Changing track a concern for Gordon in '600,' not engine. CONCORD, N.C. - The engine underneath the DuPont Chevrolet is one thing Jeff Gordon won't worry about this weekend in the only 600-mile event on the NASCAR Winston Cup schedule. NASCAR...
Changing track a concern for Gordon in '600,' not engine.
CONCORD, N.C. - The engine underneath the DuPont Chevrolet is one thing Jeff Gordon won't worry about this weekend in the only 600-mile event on the NASCAR Winston Cup schedule.
NASCAR implemented a "one-engine rule" at the beginning of the 2002 season. Many looked at this race as the true test since the same engine would be used in qualifying, practice and a 600-mile race.
"When NASCAR announced the rule, we were worried about this event," said Randy Dorton, Director of the Engine Department for Hendrick Motorsports. "We feel more comfortable now after monitoring engine components from other 500-mile races with additional miles added to them so far this season.
"We also put restrictions on the amount of miles our teams can put on a motor during practice leading up to the event. We want to be sure that we provide an engine that produces maximum horsepower and will last 600 miles on race day."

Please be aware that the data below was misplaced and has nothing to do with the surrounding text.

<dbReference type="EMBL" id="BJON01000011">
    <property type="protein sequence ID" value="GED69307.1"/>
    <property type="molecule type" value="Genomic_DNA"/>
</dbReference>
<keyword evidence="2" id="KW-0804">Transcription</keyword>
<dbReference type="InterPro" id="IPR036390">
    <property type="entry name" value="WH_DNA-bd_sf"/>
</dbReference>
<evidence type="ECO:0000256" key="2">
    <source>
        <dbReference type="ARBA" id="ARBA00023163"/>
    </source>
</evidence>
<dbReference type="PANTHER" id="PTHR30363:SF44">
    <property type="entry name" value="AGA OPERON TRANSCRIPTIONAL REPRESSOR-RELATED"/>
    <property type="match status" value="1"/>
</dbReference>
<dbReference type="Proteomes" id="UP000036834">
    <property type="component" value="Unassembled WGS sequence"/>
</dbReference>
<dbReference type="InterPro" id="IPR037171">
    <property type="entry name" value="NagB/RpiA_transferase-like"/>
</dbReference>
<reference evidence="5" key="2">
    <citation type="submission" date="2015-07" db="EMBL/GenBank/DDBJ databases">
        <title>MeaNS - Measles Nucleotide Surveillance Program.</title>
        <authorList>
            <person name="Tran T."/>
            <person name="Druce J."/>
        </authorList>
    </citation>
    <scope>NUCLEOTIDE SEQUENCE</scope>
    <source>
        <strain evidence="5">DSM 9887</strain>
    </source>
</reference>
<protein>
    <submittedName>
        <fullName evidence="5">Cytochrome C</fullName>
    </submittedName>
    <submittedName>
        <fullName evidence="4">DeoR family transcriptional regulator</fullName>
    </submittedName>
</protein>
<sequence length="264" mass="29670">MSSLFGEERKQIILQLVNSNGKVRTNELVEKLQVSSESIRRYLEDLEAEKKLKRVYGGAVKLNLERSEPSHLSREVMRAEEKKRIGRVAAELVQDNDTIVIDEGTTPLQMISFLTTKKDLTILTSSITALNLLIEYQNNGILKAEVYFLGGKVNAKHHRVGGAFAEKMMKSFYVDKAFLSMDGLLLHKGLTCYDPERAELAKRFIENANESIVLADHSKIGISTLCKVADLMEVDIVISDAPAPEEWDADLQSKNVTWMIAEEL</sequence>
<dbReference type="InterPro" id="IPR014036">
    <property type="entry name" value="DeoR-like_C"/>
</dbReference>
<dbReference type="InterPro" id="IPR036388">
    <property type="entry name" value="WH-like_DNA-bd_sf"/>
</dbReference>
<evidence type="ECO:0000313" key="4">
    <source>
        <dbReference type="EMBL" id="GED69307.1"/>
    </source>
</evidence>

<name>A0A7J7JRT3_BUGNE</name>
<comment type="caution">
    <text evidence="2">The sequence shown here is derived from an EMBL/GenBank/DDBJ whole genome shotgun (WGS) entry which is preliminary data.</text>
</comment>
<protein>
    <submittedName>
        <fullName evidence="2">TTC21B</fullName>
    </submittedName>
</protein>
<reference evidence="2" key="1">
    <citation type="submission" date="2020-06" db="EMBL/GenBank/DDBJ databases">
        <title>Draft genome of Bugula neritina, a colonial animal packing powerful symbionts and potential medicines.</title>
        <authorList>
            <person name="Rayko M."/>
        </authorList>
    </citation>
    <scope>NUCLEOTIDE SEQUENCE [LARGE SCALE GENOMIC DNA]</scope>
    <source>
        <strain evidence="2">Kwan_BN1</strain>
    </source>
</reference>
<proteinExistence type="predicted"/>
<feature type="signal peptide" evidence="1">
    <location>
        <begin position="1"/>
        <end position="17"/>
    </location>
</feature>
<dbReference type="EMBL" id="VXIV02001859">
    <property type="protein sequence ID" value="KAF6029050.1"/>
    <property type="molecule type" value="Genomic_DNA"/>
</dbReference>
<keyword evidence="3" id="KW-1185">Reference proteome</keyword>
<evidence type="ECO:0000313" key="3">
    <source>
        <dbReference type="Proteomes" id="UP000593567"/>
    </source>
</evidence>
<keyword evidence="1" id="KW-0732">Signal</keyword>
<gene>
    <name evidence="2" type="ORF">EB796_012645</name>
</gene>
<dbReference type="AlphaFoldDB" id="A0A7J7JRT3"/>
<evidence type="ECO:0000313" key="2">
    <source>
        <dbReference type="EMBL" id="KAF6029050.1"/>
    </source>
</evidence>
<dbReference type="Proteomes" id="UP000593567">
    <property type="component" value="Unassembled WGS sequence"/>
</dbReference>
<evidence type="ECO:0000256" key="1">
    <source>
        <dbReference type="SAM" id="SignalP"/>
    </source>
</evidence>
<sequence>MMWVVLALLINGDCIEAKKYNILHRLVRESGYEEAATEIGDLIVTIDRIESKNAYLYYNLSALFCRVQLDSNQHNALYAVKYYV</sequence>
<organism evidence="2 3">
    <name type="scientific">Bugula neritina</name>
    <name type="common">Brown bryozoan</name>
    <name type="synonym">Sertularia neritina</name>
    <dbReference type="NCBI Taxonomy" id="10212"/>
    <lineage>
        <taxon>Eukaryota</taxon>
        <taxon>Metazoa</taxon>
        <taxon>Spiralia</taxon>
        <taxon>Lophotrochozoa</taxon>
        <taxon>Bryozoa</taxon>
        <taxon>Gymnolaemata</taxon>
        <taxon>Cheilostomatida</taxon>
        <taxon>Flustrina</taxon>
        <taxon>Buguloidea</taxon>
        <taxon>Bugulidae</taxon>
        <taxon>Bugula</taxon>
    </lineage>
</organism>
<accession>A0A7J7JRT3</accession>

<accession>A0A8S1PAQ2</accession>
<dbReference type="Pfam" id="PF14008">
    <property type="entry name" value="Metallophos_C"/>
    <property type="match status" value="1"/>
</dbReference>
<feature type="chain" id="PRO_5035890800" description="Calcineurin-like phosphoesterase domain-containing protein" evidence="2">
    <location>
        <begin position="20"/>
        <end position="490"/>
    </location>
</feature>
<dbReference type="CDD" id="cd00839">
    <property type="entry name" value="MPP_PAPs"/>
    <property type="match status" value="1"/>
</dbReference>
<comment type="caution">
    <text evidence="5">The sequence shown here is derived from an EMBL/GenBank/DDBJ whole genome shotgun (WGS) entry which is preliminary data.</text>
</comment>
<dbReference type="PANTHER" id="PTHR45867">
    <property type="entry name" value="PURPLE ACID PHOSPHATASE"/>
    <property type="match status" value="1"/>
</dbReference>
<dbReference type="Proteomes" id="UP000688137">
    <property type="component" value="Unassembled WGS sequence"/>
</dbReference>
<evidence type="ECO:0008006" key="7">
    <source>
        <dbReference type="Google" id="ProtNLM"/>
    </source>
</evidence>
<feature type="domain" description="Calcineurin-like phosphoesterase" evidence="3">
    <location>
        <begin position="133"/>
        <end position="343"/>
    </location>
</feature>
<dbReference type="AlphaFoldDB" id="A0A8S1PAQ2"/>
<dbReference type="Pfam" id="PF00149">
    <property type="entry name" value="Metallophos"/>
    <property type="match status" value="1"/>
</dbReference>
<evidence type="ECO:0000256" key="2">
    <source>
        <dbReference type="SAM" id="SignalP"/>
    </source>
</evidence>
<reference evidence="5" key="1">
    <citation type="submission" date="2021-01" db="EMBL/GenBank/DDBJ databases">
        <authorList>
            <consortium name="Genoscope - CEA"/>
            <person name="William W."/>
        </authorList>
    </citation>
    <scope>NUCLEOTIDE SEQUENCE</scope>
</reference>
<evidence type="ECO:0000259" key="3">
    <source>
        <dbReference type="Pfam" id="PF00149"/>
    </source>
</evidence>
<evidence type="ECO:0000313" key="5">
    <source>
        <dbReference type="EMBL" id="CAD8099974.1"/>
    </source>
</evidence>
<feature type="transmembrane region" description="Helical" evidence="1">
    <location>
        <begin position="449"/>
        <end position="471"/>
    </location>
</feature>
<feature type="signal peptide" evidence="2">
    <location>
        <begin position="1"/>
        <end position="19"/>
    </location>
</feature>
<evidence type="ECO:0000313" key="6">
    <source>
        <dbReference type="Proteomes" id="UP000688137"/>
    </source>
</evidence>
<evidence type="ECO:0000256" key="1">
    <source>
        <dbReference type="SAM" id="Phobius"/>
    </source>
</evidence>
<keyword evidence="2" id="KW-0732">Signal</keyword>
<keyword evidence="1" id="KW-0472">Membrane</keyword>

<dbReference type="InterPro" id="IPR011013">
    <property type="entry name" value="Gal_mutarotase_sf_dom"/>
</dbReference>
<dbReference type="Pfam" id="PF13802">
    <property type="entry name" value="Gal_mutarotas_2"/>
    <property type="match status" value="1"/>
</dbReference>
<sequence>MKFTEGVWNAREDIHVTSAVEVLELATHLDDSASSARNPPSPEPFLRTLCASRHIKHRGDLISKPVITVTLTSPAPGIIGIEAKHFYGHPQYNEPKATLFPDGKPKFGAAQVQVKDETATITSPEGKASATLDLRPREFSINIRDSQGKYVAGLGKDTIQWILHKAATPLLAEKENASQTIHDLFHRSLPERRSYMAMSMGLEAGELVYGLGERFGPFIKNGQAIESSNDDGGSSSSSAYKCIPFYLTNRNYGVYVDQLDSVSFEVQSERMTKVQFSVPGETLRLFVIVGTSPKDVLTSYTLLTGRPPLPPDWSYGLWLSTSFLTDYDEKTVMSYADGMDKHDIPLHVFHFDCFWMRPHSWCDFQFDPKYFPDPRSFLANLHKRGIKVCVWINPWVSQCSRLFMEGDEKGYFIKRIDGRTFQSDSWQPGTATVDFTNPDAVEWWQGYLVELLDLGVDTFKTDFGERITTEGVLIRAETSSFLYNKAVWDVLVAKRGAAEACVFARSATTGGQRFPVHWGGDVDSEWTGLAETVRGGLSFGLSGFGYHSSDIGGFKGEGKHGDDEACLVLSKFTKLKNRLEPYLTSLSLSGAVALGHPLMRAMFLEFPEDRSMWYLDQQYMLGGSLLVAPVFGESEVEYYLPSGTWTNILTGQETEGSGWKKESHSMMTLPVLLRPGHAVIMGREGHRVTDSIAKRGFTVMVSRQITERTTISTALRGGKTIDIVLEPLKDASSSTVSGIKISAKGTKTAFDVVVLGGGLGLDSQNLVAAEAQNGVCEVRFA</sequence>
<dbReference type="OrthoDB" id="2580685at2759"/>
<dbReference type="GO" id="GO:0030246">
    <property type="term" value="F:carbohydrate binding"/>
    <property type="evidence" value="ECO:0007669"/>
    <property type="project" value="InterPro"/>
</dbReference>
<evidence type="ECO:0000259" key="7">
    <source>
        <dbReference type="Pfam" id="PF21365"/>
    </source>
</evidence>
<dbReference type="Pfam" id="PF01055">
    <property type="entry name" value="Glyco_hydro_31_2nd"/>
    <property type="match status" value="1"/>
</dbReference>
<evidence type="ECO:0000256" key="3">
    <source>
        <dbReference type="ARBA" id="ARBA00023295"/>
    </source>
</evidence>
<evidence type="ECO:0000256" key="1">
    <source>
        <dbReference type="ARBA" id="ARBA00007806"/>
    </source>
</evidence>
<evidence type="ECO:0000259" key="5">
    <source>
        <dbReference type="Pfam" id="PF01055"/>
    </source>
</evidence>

"Randy and the guys in the engine shop do a great job with the motors," Gordon said. "I know when we arrive at the track that we have some of the best motors available. All we need to worry about is getting the car through the corner because I know the car will be strong down the straightaways."
Sunday's 600-mile race at Lowe's Motor Speedway will get under way at 5:30 p.m. with the checkered flag falling approximately 4 0x00bd hours later in much cooler conditions. Communicating the changing track conditions is crucial in Gordon's quest for his fourth victory in 10 starts in NASCAR's longest race.
"It's a long race and you can't panic when they drop the green flag and the car isn't perfect," said Gordon, driver of the DuPont Chevrolet. "Conditions will change a lot as the sun goes down and the track temperature drops. The car must be adjustable and you have to go the right direction with your adjustments. Communication among the team is very important as the race wears on.
"While you have to be patient during this event, there's not much pacing going on. The cars work so well and the engines produce so much horsepower, it's just go-go-go."
Gordon, who won his first NASCAR Winston Cup race at Lowe's in May of 1994, will be a threat to win the pole during Thursday night's qualifying session. In the spring event in Charlotte, he won the pole five consecutive years (1994 - 1998), has started outside the top 10 only twice and has a 5.7 average starting position.
Overall at Lowe's, Gordon has four victories, seven poles, nine top-five and 10 top-10 finishes in 18 events.